Stop! STOP getting back on when you hit your head. Give yourself a real break. A week isn’t enough time to heal. The world isn’t going to move on without you. What if you get hurt again?

And you do … you fall off a few months later. It wasn’t a bad fall but your brain still hasn’t healed from last time. You move back home. You go back to school, but the headaches are getting worse by the day. You hide all the pain from your parents. But deep down, you know you’re not okay.


It’s a hot summer day and your head is throbbing. But you keep going. Toughen up, right? You go into the ring and produce a clear round, but when you get off, you are dizzy — everything is spinning around you. Standing on one side of your horse, you put your stirrup up while trying to listen to your coach on the other side talking about the round. Her voice is getting farther and farther away … you almost collapse, but your best friend catches you.

WHAT ARE YOU DOING? I wish I could scream at you. Taking a break from riding is hard. I understand. You feel like you’re letting your horse down, you don’t know what to do with your time, you don’t want to miss out. You don’t want your friends to continue showing and move on without you. But this isn’t right. This isn’t okay. You’ll regret it.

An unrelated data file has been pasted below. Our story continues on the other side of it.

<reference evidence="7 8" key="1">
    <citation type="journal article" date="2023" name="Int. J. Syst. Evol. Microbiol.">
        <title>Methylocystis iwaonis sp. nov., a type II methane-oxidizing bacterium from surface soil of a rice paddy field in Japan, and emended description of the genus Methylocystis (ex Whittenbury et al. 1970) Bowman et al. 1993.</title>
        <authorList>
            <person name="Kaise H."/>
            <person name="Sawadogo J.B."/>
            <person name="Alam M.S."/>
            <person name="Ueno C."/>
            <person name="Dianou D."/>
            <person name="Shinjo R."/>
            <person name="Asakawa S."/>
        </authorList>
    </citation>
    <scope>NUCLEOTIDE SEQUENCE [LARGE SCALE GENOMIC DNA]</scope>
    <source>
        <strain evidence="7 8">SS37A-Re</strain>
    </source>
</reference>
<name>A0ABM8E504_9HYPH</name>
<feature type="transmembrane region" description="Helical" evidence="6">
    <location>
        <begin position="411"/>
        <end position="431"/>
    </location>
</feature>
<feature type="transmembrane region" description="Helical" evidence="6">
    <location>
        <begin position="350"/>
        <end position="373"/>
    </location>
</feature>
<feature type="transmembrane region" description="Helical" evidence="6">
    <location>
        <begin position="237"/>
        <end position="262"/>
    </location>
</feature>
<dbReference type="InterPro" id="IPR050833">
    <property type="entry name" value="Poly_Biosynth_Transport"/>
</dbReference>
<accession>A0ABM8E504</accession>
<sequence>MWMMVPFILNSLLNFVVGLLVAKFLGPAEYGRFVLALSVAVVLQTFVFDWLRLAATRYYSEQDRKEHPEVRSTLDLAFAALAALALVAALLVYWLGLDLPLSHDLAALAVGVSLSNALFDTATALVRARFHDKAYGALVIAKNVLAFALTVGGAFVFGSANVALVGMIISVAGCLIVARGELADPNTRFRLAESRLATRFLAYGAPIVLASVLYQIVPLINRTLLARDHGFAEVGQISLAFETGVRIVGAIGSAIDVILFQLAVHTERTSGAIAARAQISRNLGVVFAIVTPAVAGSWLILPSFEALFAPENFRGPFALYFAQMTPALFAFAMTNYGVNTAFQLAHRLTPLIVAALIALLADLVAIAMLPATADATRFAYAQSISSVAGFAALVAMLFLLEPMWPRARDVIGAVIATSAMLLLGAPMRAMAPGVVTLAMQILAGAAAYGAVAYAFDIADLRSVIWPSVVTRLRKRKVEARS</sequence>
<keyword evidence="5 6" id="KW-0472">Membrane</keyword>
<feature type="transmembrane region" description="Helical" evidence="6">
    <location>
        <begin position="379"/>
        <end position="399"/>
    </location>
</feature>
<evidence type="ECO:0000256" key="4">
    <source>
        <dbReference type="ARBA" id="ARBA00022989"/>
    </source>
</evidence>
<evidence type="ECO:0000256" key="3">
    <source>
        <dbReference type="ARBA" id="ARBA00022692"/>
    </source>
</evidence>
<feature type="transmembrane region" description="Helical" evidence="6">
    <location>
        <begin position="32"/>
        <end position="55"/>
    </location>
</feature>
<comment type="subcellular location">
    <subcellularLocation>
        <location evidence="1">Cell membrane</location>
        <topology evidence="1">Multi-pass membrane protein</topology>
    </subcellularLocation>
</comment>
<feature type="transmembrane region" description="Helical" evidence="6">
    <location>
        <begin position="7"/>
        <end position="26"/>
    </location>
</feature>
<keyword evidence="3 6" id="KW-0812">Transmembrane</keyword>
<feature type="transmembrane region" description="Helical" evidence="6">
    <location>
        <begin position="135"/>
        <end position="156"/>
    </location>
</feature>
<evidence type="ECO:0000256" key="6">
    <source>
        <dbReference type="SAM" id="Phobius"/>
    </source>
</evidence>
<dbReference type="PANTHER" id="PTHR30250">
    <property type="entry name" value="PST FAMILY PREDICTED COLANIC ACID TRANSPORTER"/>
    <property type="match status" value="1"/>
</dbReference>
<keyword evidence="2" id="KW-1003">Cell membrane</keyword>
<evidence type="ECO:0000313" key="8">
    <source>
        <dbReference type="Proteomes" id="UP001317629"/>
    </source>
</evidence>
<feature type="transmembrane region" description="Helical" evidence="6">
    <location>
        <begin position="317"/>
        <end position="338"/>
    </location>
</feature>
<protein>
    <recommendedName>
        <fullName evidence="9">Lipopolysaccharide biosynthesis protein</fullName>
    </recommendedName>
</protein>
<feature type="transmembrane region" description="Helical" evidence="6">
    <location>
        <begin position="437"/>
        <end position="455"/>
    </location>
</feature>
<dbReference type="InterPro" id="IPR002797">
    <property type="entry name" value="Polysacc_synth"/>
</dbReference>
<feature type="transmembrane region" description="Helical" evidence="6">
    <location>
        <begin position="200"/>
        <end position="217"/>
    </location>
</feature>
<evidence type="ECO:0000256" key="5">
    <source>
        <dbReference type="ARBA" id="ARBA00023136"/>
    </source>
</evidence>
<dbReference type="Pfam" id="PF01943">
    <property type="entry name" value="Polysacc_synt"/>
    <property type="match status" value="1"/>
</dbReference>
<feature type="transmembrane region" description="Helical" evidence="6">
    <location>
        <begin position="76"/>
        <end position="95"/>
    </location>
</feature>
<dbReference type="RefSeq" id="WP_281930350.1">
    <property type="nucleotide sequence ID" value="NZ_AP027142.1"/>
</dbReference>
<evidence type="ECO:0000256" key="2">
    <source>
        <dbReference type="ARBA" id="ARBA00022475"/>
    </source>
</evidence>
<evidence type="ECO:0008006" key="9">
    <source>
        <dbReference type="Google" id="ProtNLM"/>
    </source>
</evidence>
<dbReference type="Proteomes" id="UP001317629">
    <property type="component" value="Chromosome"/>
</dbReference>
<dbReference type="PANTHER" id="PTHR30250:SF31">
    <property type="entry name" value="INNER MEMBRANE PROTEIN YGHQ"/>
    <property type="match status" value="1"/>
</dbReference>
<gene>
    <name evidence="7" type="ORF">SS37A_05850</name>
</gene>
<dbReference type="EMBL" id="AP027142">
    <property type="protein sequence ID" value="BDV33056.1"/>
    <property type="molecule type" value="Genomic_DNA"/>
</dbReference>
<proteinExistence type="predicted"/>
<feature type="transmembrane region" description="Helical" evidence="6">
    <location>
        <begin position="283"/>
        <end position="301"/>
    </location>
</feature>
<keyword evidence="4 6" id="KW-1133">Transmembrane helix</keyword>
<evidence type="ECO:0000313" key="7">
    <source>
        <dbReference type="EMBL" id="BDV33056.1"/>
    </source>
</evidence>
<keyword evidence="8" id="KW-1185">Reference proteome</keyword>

You push yourself so hard that it finally catches up with you. You can’t get out of bed. You can barely walk, let alone get on a horse. You are now in so much pain it feels like the world is caving in. You delete your social media accounts because watching your friends ride and show causes too much pain. You stop going to school. Your parents find doctors and specialists for you to see but you keep ending up in the emergency department. Your parents try so hard to make things better, but you hid everything for too long.